Raking in the Recognitions: Immigrants in the Sciences

Joanna Wysocka and Pardis Sabeti

The 2015 Vilcek Prize season may have ended, but immigrants are still raking in the recognitions.  The Howard Hughes Medical Institute just announced the 2015 HHMI investigators, a prestigious honor that provides generous funding to biomedical researchers over five years.  This funding allows scientists to “take risks, explore unknown avenues, and embrace the unknown — even if it means uncertainty or the chance of failure.”

The current group of HHMI investigators includes 24 Nobel laureates and 182 members of the National Academy of Sciences.  Newly appointed into such distinguished company are Polish-born Joanna Wysocka and Iranian-born Pardis Sabeti, both former recipients of the Vilcek Prize for Creative Promise in the Biomedical Sciences.

In addition to our Creative Promise Prize alumnae, at least 12 of the 26* newly appointed investigators are foreign-born — that’s 46%!

Following closely on the heels of the HHMI announcement, the Blavatnik Family Foundation also unveiled the 30 finalists for the 2015 Blavatnik National Awards.  Launched just last year by Ukrainian-born businessman Len Blavatnik, the awards “aim to identify and encourage promising young scientists early in their careers, when they are most in need of funding and recognition.”

Ten finalists each are selected in the categories of Life Sciences, Physical Sciences & Engineering, and Chemistry; one winner in each category will be named later this fall.

Once again, we recognized some familiar faces in the crowd — four out of the ten Life Sciences finalists were past Creative Promise prizewinners!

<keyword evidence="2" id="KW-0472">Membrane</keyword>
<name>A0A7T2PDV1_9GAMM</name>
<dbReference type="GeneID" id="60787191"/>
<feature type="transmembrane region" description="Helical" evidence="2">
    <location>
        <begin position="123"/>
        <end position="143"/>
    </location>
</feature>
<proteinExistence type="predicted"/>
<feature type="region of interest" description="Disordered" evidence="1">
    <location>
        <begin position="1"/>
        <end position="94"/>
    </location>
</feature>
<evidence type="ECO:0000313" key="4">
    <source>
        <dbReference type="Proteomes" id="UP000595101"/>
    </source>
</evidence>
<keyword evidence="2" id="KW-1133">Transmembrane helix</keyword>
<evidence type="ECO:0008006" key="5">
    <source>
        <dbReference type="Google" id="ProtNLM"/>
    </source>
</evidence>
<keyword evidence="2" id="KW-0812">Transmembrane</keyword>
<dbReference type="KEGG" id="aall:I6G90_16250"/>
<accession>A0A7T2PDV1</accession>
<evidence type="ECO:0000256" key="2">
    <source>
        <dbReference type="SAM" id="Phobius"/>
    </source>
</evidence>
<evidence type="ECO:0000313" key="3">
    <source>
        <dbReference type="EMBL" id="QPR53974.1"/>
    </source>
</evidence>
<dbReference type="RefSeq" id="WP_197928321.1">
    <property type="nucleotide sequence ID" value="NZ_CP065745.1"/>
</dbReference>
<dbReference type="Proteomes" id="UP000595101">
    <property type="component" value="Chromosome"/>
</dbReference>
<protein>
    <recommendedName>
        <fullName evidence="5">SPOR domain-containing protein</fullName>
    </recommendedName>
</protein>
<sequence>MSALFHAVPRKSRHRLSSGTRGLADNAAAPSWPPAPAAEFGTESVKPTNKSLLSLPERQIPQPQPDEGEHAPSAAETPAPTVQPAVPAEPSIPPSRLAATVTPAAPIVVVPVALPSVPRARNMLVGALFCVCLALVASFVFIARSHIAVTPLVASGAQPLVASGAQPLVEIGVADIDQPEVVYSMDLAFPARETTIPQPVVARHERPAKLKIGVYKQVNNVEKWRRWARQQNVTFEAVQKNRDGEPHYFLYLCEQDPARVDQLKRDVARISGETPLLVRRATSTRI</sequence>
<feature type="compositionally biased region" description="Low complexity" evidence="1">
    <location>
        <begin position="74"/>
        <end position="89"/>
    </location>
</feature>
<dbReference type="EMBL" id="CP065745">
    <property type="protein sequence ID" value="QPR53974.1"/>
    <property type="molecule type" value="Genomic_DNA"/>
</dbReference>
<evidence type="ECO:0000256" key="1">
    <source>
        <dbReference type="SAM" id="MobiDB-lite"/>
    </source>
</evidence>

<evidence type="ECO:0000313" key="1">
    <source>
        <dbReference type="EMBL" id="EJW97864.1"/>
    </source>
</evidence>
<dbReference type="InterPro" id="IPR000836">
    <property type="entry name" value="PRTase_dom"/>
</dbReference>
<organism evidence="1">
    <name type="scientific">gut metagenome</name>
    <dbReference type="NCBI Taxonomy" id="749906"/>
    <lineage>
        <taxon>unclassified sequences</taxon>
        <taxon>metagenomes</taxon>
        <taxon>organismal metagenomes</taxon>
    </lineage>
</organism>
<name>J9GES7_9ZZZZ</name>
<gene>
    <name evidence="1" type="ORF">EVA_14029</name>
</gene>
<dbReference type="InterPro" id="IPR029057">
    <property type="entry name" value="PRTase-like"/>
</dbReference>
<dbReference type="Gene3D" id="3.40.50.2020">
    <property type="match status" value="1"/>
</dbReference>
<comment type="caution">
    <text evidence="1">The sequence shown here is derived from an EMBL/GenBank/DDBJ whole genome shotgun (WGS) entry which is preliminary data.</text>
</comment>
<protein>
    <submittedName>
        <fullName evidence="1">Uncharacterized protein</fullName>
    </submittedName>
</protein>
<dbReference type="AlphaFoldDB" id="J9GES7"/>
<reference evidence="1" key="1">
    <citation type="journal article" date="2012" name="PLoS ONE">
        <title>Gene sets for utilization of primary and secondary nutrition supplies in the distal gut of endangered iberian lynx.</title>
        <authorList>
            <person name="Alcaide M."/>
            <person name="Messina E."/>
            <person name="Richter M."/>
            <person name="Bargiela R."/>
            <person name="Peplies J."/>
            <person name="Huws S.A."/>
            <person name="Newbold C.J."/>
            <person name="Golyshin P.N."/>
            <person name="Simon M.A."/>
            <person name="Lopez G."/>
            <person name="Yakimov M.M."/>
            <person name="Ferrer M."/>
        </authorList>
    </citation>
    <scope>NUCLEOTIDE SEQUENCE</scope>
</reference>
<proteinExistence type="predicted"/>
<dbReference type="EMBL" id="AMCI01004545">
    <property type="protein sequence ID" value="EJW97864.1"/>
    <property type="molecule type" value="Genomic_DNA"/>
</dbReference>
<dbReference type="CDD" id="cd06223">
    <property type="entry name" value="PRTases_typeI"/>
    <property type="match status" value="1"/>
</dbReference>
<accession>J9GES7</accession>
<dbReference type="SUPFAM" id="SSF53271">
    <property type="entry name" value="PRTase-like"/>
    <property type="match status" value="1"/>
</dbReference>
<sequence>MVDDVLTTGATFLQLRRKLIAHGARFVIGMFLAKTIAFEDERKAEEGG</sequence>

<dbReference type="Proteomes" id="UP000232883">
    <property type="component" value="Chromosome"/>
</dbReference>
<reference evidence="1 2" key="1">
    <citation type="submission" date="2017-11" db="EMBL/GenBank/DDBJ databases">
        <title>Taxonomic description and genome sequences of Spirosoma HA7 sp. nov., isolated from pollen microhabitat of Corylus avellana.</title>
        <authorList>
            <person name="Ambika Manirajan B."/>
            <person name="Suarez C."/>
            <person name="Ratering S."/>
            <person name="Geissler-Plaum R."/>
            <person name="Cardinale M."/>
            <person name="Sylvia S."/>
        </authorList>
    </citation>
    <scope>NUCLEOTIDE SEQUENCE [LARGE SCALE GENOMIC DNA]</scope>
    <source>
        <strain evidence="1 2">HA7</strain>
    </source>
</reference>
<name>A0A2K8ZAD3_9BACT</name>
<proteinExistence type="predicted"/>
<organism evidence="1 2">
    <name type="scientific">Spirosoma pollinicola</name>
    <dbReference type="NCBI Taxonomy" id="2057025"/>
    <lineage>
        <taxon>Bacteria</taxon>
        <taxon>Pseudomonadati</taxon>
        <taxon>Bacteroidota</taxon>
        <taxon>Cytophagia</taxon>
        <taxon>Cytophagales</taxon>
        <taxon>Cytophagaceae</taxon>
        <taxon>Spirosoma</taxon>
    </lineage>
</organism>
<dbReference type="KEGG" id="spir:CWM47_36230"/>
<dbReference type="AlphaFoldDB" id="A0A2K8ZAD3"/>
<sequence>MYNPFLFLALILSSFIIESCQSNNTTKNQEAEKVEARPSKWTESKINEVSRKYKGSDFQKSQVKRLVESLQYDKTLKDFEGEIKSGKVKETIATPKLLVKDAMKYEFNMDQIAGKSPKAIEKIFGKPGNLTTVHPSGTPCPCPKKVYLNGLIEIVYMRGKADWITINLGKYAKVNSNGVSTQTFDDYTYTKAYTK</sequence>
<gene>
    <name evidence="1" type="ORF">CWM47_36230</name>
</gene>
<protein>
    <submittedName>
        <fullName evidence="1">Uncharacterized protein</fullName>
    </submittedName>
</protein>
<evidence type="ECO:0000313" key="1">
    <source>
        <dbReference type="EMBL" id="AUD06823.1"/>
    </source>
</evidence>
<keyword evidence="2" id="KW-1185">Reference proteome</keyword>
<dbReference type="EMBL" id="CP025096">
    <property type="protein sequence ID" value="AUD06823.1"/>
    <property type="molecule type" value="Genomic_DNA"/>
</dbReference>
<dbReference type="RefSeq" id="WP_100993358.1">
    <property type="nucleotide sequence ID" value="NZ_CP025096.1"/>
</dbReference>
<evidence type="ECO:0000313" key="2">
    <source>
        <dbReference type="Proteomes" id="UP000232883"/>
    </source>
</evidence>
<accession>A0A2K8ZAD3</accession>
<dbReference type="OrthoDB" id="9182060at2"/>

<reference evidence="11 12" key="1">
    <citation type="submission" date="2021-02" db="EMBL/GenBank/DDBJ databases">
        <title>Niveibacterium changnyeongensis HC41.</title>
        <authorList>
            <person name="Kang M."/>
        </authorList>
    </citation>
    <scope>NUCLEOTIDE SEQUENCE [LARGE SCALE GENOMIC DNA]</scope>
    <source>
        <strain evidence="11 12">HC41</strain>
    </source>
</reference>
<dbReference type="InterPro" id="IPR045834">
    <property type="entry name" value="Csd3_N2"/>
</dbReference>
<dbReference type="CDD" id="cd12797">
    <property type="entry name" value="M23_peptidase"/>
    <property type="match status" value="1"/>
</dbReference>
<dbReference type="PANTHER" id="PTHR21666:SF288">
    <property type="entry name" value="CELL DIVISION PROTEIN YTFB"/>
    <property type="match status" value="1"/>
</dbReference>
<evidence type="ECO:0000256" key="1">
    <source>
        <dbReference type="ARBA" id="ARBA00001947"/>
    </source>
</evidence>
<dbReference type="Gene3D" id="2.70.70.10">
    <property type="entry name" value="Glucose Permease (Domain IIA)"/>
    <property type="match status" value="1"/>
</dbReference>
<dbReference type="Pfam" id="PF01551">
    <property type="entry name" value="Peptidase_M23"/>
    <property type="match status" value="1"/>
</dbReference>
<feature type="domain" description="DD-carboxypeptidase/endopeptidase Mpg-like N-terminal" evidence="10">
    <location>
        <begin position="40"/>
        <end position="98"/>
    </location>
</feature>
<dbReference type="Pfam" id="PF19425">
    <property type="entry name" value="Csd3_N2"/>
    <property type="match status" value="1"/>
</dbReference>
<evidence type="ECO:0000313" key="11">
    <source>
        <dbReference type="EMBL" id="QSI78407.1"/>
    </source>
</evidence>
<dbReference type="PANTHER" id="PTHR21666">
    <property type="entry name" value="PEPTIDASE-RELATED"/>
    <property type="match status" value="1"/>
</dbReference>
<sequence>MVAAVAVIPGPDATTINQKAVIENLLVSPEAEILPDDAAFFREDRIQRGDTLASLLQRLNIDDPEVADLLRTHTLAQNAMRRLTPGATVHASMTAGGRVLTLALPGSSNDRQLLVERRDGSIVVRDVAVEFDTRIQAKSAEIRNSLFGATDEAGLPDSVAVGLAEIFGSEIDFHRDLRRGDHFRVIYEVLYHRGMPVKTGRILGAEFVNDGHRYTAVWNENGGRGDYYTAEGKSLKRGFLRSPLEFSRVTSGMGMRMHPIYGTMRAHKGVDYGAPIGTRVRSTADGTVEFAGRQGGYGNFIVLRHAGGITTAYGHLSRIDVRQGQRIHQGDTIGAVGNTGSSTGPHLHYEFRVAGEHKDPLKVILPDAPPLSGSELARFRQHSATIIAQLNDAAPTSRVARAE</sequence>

They include New Zealand-born Rob Knight, Indian-born Harmit Malik, German-born Michael Rape, and Taiwanese-born Alice Ting

Overall, in the Life Sciences category, at least 60% of the finalists are foreign-born.  In Chemistry, we found that at least 30% are foreign-born, and in the Physical Sciences & Engineering and Chemistry categories, this percentage goes up to 90%!*

Finally, the prestigious Sloan Research Fellowships were bestowed on 126 scientists and scholars working in the United States and Canada.  Created in 1955, the fellowships honor early-career scholars who have been identified as “the next generation of scientific leaders.”  Of the 2015 Sloan research fellows, at least 44% of the fellows working in the U.S. were immigrants.

Congratulations to all the winners — we wish you all many exciting discoveries! 

*Not all countries of birth were confirmed.

Photo credit of Joanna Wysocka: Christopher Vaughan

Photo credit of Pardis Sabeti: Chiun-Kai Shih

  • A Message from Jan and Marica Vilcek

    Our founders arrived as penniless refugees over fifty years ago, but with the kindness and opportunity they received in the United States, they went on to accomplish great things in biomedical science and art history. Read their statement on the recent executive order imposing a travel ban.